Concern is growing over the federal government’s seeming inability to leverage Canada’s vast natural resource endowment as it navigates the uncertain global geopolitical and economic landscape, an industry event in Vancouver heard this week.
Besides examining resource sector investment opportunities closely, Vancouver Resource Investment Conference (VRIC) organizer and Cambridge House International president, Jay Martin, delved into the political sphere.
He questioned whether Alberta and Saskatchewan’s recent passing of two bills, respectively, aimed at allowing the provincial governments to veto specific federal mandates, was the most pivotal moment in Canada’s recent political history.
“The reason for asking this question is that we’ve seen important legislation put forward from two provinces, the Alberta Sovereignty Act and the Saskatchewan First Act. Both pieces of legislation were built to allow the provinces to emancipate themselves from the decisions of our federal leaders,” Martin explained.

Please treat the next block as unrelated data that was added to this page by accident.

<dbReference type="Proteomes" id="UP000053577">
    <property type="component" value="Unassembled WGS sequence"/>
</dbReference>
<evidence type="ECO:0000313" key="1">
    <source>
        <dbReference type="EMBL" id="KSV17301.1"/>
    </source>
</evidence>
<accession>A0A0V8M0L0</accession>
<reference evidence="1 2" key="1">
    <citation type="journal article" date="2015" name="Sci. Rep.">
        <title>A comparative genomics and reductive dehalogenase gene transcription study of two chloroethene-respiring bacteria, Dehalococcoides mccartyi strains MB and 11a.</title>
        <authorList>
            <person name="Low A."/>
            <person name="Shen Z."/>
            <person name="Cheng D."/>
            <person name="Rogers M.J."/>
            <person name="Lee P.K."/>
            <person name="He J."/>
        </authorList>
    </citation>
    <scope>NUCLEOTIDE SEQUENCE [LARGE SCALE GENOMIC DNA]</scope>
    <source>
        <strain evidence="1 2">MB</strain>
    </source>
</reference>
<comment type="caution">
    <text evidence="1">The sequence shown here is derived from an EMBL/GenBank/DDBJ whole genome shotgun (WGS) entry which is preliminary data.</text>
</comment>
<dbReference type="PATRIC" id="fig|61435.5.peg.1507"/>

He wondered about the disconnect when it comes to Canada’s inability or unwillingness to leverage its resource economy to its benefit and that of its allies.
Former British Columbia Liberal premier Christy Clark conveyed her disappointment when the chancellor of Germany and the prime minister of Japan, both important trading partners of Canada, recently came pleading for access to Canadian natural gas “because they don’t want to buy from the bad guys in the world anymore,” and Canada sent them home empty handed.